Over There: The United States in the Great War, 1917-18

Byron Farwell, Author
Byron Farwell, Author W. W. Norton & Company $27.95 (336p) ISBN 978-0-393-04698-4
Paperback - 336 pages - 978-0-393-32028-2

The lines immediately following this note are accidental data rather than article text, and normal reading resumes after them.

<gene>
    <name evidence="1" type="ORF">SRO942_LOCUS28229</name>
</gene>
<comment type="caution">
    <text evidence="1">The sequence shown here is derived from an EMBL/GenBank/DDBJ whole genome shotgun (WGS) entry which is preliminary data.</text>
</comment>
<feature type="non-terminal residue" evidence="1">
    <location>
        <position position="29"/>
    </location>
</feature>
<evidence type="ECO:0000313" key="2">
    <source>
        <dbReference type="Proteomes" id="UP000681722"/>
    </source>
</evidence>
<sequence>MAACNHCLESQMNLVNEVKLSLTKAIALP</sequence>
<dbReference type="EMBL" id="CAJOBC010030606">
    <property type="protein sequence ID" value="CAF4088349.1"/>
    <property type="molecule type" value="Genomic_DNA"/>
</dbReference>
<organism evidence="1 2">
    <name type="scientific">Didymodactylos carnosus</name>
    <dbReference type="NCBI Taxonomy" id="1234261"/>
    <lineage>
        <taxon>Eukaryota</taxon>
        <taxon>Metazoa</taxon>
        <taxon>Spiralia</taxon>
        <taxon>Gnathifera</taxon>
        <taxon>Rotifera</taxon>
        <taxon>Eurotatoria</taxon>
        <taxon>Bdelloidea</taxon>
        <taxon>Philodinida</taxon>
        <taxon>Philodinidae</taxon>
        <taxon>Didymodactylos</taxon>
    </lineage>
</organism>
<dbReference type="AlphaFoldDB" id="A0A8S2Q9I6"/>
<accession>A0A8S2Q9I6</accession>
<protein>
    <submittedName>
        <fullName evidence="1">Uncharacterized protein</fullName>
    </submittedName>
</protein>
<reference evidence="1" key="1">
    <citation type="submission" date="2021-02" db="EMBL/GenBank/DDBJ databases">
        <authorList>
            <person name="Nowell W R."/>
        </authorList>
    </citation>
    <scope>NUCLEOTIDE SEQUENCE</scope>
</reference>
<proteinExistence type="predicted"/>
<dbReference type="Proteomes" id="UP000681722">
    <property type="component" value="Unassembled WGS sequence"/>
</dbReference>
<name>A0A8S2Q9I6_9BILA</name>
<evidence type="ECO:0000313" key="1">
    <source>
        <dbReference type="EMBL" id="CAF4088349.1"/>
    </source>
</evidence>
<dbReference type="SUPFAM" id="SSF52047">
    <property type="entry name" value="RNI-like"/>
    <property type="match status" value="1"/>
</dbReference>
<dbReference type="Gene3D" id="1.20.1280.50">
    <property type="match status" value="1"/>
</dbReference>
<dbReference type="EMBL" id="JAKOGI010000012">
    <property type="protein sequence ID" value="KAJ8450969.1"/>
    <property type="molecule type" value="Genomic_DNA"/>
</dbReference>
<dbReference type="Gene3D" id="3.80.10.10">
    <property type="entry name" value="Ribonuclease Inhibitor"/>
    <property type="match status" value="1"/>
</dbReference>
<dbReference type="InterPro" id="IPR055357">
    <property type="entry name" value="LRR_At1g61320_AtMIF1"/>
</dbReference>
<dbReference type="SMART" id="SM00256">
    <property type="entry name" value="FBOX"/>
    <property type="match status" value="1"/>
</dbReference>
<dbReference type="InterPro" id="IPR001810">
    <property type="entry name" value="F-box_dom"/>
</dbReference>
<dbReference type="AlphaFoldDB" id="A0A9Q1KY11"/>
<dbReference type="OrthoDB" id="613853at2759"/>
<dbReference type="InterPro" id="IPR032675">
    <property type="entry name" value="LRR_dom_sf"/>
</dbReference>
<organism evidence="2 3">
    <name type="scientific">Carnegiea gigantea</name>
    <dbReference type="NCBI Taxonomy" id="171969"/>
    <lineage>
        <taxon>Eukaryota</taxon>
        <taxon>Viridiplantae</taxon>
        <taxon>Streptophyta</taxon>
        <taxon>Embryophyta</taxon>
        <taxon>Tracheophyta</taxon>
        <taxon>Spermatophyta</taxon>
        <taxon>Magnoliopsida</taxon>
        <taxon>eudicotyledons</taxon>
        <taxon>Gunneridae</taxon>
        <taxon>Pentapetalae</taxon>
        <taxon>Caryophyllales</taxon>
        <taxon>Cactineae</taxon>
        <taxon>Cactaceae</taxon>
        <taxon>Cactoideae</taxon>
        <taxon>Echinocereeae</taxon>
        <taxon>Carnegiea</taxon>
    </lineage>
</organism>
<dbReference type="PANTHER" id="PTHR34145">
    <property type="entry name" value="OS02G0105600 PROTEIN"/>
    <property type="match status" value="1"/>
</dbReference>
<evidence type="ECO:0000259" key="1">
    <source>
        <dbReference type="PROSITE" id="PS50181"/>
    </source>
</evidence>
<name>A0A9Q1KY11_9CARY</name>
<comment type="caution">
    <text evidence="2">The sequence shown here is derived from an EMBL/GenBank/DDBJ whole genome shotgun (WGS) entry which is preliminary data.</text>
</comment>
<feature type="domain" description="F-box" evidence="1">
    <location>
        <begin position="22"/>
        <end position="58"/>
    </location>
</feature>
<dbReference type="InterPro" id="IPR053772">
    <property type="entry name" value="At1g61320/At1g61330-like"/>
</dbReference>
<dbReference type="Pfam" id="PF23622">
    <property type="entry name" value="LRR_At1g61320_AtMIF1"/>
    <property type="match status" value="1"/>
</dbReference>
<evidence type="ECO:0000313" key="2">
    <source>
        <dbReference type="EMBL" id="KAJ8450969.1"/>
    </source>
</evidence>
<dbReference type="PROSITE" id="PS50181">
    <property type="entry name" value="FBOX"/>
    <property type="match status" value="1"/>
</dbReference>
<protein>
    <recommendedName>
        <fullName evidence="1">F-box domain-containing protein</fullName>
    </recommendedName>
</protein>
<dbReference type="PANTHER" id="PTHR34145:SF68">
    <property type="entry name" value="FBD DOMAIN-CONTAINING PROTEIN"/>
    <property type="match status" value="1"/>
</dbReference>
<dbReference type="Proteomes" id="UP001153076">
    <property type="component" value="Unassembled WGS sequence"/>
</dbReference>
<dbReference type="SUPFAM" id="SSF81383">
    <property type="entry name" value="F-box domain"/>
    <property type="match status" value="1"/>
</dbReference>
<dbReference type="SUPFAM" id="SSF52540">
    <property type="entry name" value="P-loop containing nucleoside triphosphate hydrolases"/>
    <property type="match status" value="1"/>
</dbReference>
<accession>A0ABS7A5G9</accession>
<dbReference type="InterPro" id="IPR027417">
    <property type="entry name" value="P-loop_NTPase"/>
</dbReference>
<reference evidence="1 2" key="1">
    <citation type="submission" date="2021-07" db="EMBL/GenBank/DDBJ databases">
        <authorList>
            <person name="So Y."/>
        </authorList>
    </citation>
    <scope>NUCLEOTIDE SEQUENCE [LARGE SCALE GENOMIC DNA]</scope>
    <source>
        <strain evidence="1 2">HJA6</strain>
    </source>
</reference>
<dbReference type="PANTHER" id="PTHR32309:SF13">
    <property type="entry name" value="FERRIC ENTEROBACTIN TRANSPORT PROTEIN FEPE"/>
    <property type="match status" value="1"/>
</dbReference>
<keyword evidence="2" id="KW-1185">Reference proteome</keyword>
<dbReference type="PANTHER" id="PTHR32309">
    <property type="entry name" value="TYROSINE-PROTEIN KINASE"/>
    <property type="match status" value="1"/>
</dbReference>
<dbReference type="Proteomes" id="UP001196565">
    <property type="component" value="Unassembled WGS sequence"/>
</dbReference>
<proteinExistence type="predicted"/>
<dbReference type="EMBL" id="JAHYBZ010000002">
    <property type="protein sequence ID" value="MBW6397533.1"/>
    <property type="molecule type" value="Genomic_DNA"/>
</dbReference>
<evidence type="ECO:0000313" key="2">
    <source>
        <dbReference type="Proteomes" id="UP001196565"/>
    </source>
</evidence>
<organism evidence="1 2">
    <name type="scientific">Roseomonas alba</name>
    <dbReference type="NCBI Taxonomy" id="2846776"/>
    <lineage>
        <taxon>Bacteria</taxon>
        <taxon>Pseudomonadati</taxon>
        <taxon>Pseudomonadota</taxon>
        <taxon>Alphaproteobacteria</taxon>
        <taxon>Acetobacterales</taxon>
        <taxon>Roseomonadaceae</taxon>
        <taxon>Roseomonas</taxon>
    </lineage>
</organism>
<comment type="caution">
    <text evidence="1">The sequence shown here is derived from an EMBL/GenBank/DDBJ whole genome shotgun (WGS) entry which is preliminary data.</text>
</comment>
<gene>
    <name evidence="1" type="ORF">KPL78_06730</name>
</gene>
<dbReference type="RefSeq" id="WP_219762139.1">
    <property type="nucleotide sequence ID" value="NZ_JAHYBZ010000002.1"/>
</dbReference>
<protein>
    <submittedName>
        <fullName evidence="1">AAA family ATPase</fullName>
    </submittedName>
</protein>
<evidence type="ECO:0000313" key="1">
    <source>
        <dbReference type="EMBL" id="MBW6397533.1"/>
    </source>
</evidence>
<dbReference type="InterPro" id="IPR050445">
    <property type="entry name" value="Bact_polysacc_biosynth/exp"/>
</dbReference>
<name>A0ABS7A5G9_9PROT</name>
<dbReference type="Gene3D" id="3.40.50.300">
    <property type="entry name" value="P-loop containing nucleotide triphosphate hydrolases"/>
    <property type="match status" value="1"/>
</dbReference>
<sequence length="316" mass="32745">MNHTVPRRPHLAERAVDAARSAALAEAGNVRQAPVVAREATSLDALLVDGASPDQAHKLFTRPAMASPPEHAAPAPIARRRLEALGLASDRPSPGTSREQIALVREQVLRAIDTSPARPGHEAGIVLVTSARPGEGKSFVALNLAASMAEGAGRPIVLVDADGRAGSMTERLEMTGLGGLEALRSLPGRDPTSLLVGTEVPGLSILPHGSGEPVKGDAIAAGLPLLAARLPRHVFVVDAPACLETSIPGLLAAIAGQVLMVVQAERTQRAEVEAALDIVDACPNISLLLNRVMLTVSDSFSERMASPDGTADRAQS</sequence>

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Although breaking no new ground in research or interpretation, Farwell (Armies of the Raj, etc.) does a workmanlike job of narrating the WWI battles in which U.S. soldiers fought, thus providing a good summary of the relatively brief history of U.S. forces in the Great War. The very worst land battles of the war were fought by the French, British and Russians during the years of American neutrality (1914 through early 1917). In 1916, the French absorbed one million casualties at Verdun. In the same year, the British lost 66,000 men in just the first day of fighting at Passchendaele, Belgium; a million Russian soldiers died during Brusilov's breakthrough on the Eastern Front. In comparison, the total American casualties by the end of war in November 1918 were just 52,947 killed and 202,628 wounded--in key fights such as the second battle of the Marne, the turning back of Ludendorff's troops at Soissons and the liberation of the hotly contested Saint-Milhiel salient. Pershing's doughboys also opened the Saint-Quentin Canal complex of the main Hindenburg Line, captured the bastion of Blanc Mont near Rheims and-- most importantly--dove into the hell of the Meuse-Argonne front to forestall German retreat to the Rhine. Farwell's accounts of these engagements are accurate and well written. Photos not seen by PW. (Feb.)
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